With the Fish God, where the whirlpool
Is a winding stair to hell,
With the pathless pyramids of slime,
Where the mitred negro lifts
To his black cherub in the cloud
With the leprous silver cities
Where the dumb priests dance and nod,
But not with the three windows
And the last name of God.''
They are firing, we are falling, and the red skies rend and shiver us,
Barbara, Barbara, we may not loose a breath -
Be at the bursting doors of doom, and in the dark deliver us,
Who loosen the last window on the sun of sudden death.
'Barbara the beautiful
Stood up as queen set free,
Whose mouth is set to a terrible cup
And the trumpet of liberty.
'I have looked forth from a window
That no man now shall bar,
Caesar's toppling battle-towers
Shall never stretch so far.
The slaves are dancing in their chains,
The child laughs at the rod,
Because of the bird of the three wings,
And the third face of God.'
The sword upon his shoulder
Shifted and shone and fell,
And Barbara lay very small
And crumpled like a shell.'
What wall upon what hinges turned stands open like a door?
Too simple for the sight of faith, too huge for human eyes,
What light upon what ancient way shines to a far-off floor.
The line of the lost land of France or the plains of Paradise?
'Caesar smiled above the gods
His lip of stone was curled,
His iron armies wound like chains
Round and round the world,
And the strong slayer of his own
That cut down flesh for grass,
Smiled too, and went to his own tower
Like a walking tower of brass,
And the songs ceased and the slaves were dumb;
And far towards the foam
Men saw a shadow on the sands;
And her father coming home...
Blood of his blood upon the sword
Stood red but never dry.
He wiped it slowly, till the blade
Was blue as the blue sky.
But the blue sky split with a thunder-crack,
Spat down a blinding brand,
And all of him lay black and flat
As his shadow on the sand.'
The touch and the tornado; all our guns give tongue together,
St Barbara for the gunnery and God defend the right,
They are stopped and gapped and battered as we blast away the weather,
Building window upon window to our lady of the light.
For the light is come on Liberty, her foes are falling, falling,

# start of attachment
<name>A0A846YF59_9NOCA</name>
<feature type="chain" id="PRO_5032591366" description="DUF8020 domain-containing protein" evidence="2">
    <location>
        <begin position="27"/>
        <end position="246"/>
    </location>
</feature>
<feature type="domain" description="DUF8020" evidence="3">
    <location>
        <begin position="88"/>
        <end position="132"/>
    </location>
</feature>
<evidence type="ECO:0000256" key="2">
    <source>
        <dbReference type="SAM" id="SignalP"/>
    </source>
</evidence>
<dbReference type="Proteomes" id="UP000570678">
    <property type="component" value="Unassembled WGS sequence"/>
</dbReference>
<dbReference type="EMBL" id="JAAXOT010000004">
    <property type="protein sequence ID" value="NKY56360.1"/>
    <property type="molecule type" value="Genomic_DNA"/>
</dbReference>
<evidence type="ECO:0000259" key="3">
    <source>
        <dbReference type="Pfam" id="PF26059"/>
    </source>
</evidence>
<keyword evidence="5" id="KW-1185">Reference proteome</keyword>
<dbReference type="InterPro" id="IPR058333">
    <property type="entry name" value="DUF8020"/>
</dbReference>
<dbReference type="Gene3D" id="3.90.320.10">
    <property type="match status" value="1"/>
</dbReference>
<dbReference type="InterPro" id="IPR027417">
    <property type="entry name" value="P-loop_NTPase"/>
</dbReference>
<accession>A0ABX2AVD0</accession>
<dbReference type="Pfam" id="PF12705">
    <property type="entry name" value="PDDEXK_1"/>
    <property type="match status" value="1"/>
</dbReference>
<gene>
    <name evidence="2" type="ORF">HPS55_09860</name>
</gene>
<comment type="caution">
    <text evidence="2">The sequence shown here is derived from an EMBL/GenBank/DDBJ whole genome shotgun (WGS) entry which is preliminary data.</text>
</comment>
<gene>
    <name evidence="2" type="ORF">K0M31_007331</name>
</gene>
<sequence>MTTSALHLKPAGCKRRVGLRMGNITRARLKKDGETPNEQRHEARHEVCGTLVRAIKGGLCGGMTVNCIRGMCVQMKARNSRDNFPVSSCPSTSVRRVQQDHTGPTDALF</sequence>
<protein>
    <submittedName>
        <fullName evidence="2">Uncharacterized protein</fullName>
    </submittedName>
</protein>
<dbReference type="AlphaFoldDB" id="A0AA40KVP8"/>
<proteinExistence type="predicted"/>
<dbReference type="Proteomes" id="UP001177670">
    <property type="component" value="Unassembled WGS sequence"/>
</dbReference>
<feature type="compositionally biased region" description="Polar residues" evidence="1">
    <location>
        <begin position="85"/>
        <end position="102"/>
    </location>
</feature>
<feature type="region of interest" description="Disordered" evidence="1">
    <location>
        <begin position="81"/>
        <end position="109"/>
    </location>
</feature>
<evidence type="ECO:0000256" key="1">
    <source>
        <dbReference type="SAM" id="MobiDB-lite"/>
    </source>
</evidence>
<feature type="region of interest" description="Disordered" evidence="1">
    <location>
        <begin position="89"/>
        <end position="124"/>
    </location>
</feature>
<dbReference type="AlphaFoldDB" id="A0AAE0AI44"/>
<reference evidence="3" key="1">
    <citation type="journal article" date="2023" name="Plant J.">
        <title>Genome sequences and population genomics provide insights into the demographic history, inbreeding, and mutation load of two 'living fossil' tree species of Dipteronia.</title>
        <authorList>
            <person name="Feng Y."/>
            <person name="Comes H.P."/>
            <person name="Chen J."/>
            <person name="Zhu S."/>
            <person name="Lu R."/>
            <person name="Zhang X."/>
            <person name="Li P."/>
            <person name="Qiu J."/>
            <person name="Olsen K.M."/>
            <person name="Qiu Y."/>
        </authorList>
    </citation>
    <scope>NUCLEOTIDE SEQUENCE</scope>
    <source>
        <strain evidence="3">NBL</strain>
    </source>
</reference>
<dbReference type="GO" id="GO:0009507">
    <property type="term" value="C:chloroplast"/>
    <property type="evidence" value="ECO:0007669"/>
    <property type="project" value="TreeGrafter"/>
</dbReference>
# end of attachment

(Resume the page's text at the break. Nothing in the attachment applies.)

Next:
They are reeling, they are running, as the shameful years have run,
She is risen for all the humble, she has heard the conquered calling,
St Barbara of the Gunners, with her hand upon the gun.
They are burst asunder in the midst that eat of their own flatteries,
Whose lip is curled to order as its barbered hair is curled...
Blast of the beauty of sudden death, St Barbara of the batteries!
That blow the new white window in the wall of all the world.
For the hand is raised behind us, and the bolt smites hard
Through the rending of the doorways, through the death-gap of the Guard,
For the cry of the Three Colours is in Conde and beyond
And the Guard is flung for carrion in the graveyard of St Gond,
Through Mondemont and out of it, through Morin marsh and on
With earthquake of salutation the impossible thing is gone,
Gaul, charioted and charging, great Gaul upon a gun,
Tip-toe on all her thousand years and trumpeting to the sun:
As day returns, as death returns, swung backwards and swung home,
Back on the barbarous reign returns the battering-ram of Rome.
While that the east held hard and hot like pincers in a forge,
Came like the west wind roaring up the cannon of St George,
When the hunt is up and racing over stream and swamp and tarn
And their batteries, black with battle, hold the bridgeheads of the Marne,
And across the carnage of the Guard, by Paris in the plain,
The Normans to the Bretons cried and the Bretons cheered again...
But he that told the tale went home to his house beside the sea
And burned before St Barbara, the light of the windows three,
Three candles for an unknown thing, never to come again,
That opened like the eye of God on Paris in the plain.
Comments about The Ballad Of St. Barbara by Gilbert Keith Chesterton
Read this poem in other languages
This poem has not been translated into any other language yet.
Still I Rise
The Road Not Taken
If You Forget Me
Edgar Allan Poe
Stopping By Woods On A Snowy Evening
A Dream Within A Dream
Edgar Allan Poe